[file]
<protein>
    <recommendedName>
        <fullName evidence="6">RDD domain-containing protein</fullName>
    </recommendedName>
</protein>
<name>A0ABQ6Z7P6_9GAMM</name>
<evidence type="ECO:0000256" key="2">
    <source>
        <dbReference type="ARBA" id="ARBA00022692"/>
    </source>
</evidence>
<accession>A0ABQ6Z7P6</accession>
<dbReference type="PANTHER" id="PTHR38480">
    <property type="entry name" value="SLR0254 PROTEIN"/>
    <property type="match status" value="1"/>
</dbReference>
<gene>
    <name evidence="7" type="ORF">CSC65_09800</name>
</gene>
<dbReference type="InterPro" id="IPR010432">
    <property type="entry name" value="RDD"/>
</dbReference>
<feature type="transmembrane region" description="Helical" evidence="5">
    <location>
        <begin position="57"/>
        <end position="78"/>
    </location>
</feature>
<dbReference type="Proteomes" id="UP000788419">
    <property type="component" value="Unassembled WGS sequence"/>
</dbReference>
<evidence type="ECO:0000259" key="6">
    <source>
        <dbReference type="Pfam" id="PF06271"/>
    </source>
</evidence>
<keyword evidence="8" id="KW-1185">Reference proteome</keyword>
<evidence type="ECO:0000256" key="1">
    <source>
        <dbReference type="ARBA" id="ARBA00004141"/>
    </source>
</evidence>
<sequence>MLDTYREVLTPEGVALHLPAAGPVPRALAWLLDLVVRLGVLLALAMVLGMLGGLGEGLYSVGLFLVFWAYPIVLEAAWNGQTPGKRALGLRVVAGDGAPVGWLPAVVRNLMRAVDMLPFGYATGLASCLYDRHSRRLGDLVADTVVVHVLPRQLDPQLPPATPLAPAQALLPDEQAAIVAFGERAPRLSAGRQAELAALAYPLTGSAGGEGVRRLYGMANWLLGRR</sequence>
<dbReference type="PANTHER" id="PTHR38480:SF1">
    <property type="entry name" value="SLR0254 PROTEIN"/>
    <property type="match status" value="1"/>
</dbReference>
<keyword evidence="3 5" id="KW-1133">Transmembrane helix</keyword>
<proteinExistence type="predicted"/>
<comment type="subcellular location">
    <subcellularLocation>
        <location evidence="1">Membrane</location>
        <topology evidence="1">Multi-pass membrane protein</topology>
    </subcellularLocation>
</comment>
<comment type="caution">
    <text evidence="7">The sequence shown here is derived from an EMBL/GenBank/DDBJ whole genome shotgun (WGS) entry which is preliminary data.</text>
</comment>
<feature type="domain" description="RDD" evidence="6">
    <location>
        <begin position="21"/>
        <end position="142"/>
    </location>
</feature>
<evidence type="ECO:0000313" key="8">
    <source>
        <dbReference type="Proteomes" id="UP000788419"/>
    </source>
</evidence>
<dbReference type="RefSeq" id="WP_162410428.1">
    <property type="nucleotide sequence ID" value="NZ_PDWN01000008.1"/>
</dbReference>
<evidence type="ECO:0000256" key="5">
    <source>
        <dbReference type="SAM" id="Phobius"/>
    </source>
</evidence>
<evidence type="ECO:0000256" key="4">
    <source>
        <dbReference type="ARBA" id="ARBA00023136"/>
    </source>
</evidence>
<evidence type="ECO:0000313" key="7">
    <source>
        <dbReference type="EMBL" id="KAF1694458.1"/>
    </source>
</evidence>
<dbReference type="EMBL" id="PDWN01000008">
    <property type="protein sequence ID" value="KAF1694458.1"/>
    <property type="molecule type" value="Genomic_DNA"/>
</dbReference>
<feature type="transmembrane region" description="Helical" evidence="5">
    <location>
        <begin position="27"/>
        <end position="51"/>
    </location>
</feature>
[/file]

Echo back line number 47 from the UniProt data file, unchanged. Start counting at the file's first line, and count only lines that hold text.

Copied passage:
</dbReference>